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Europe at the End of the War

This map is part of a series of 16 animated maps showing the history of Europe and nations since 1945.

Germany’s surrender on 8 May 1945 marked the end of World War II in Europe and victory for the Allies led by the United States, the USSR and Great Britain.

But the continent was in a terrible state; Europe had been destroyed, more than 30 million people had died, including nearly 6 million Jews as victims of the genocide organized by the Nazis. Everywhere, there was a desire for a fresh start, a new world based on stronger political structures and more ethical foundations. In June 1945, the Conference of San Francisco adopted the UN Charter and Nazi leaders were tried and condemned for war crimes and crimes against humanity at the Nuremburg trials.

The victorious Allies held a number of conferences in order to decide on the reorganization of territory, including the Yalta conference in February 1946 and the Potsdam Conference in July and August of the same year.

- Having surrendered, Germany was now under occupation and had lost its sovereignty.  The country lost some of its territory, in particular to the east where its border now ran along the Oder-Neisse Line.  Austria was separated from Germany and also placed under occupation.

- Taking advantage of its role in the victory, the Soviet Union extended its borders further to the west.  The Baltic countries were annexed and Poland was reconstituted, but inside new borders that were redrawn further to the west.

- Czechoslovakia and Yugoslavia were also reconstituted, the former lost Carpathian Ruthenia and the latter was enlarged by the acquisition of Istria.

- Hungary returned to its pre-1938 borders.

- Bulgaria’s territory now included Southern Dobruja, which was originally part of Romania.

- Italy lost Istria and had to give up its conquests in Albania and Greece.

- France, Belgium, the Netherlands, Luxembourg and Norway re-established their pre-war frontiers.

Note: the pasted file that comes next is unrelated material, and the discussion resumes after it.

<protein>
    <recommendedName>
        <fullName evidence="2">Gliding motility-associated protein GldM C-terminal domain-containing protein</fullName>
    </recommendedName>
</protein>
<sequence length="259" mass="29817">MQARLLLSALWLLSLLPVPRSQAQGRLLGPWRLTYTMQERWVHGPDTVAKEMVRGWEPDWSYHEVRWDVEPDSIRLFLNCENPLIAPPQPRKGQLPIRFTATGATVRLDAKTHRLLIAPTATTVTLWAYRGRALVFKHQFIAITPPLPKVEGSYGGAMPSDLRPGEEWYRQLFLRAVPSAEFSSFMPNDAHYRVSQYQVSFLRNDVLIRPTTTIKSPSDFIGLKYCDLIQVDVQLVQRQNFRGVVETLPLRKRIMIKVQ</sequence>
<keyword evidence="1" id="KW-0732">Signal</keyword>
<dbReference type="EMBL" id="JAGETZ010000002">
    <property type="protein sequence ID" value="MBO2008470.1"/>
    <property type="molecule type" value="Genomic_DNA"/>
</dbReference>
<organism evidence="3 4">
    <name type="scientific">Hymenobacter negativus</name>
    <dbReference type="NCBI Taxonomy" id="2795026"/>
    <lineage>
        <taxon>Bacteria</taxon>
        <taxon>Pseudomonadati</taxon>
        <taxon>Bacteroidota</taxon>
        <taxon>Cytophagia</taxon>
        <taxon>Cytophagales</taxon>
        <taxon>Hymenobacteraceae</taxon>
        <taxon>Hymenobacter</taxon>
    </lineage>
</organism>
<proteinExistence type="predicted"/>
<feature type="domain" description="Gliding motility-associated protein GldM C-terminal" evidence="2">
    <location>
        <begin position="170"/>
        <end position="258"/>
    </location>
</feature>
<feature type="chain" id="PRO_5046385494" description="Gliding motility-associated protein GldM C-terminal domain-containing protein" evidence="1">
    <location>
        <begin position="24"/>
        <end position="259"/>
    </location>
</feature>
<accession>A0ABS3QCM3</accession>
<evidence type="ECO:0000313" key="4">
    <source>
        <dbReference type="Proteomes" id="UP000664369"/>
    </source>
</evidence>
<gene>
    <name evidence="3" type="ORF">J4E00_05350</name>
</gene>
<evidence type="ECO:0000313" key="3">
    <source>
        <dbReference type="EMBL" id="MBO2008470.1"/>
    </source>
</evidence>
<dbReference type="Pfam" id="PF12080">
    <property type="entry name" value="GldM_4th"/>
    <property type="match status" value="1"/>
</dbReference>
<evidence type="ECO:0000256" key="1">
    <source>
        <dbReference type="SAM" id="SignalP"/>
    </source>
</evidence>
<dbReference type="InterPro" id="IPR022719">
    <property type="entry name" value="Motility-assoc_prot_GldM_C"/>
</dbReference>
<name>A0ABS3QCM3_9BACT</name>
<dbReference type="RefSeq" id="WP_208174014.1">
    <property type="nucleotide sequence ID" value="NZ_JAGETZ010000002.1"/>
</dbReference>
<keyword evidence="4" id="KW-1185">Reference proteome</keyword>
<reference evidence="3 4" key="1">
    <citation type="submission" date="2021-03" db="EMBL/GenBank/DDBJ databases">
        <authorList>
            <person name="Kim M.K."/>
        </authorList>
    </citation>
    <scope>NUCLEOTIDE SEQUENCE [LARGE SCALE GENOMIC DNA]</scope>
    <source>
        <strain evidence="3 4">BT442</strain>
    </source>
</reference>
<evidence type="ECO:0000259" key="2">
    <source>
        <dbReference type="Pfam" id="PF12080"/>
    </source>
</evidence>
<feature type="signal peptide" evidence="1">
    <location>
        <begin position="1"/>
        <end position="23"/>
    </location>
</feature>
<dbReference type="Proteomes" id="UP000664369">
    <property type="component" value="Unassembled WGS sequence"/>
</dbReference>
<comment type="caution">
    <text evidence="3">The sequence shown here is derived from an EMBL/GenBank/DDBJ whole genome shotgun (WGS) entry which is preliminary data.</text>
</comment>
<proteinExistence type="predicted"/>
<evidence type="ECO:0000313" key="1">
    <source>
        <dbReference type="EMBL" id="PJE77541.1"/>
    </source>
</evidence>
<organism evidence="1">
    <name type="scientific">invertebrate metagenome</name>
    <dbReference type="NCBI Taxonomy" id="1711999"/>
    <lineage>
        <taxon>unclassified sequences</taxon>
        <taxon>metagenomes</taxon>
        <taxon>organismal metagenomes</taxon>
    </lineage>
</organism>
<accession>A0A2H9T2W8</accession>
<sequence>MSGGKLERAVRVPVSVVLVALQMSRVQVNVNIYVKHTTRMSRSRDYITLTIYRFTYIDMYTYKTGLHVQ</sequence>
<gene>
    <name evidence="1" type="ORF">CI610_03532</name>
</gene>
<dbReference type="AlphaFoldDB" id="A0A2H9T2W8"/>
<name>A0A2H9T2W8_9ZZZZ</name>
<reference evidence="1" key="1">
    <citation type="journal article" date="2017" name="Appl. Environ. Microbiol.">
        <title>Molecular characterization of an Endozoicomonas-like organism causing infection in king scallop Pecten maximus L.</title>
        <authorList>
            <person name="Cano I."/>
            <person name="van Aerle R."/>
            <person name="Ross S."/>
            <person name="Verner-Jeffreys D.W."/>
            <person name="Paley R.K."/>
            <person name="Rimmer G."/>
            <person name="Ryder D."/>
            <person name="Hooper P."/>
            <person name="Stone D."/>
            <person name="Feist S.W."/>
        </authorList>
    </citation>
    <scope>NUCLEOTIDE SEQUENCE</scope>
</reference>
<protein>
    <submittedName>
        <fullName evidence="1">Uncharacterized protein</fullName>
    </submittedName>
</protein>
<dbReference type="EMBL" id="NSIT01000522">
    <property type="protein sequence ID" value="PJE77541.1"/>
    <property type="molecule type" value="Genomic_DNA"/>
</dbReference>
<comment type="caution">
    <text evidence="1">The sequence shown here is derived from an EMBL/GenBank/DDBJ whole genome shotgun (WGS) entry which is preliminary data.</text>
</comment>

In contrast to the situation at the time of treaty negotiations in 1919 and 1920, re-drawing frontiers meant that large groups of people were displaced in order to overcome the problem of national minorities.

- Several million Germans were forced to leave the regions of Silesia, Eastern Prussia and Pomerania (which were now part of Poland), as well as Bohemia and other parts of Central Europe.

- One and a half million Poles were transferred out of territories in the east, now under Soviet control, to areas previously inhabited by Germans to the west of the country.

- Hungarians had to leave Yugoslavia and Czechoslovakia and move to Hungary.

- Italians were forced out of Istria.

Nevertheless, several countries still found themselves confronted by difficulties with national minorities: large groups of Hungarians remained in Yugoslavia and especially in Romania, and there were many minorities within the USSR’s new borders.

The reorganization of frontiers, together with the liberation of occupied countries, led to the holding of new elections, as agreed at the Yalta Conference. But re-establishing democracy proved to be less simple: in the West, Spain and Portugal were still controlled by extreme right-wing dictators while, in Eastern countries under Soviet influence, democratic structures were quickly swept aside.

Much weakened by the war, the European countries lost their influence, leaving the USA and USSR to develop into super-powers. Almost immediately, the two Great Powers were at loggerheads.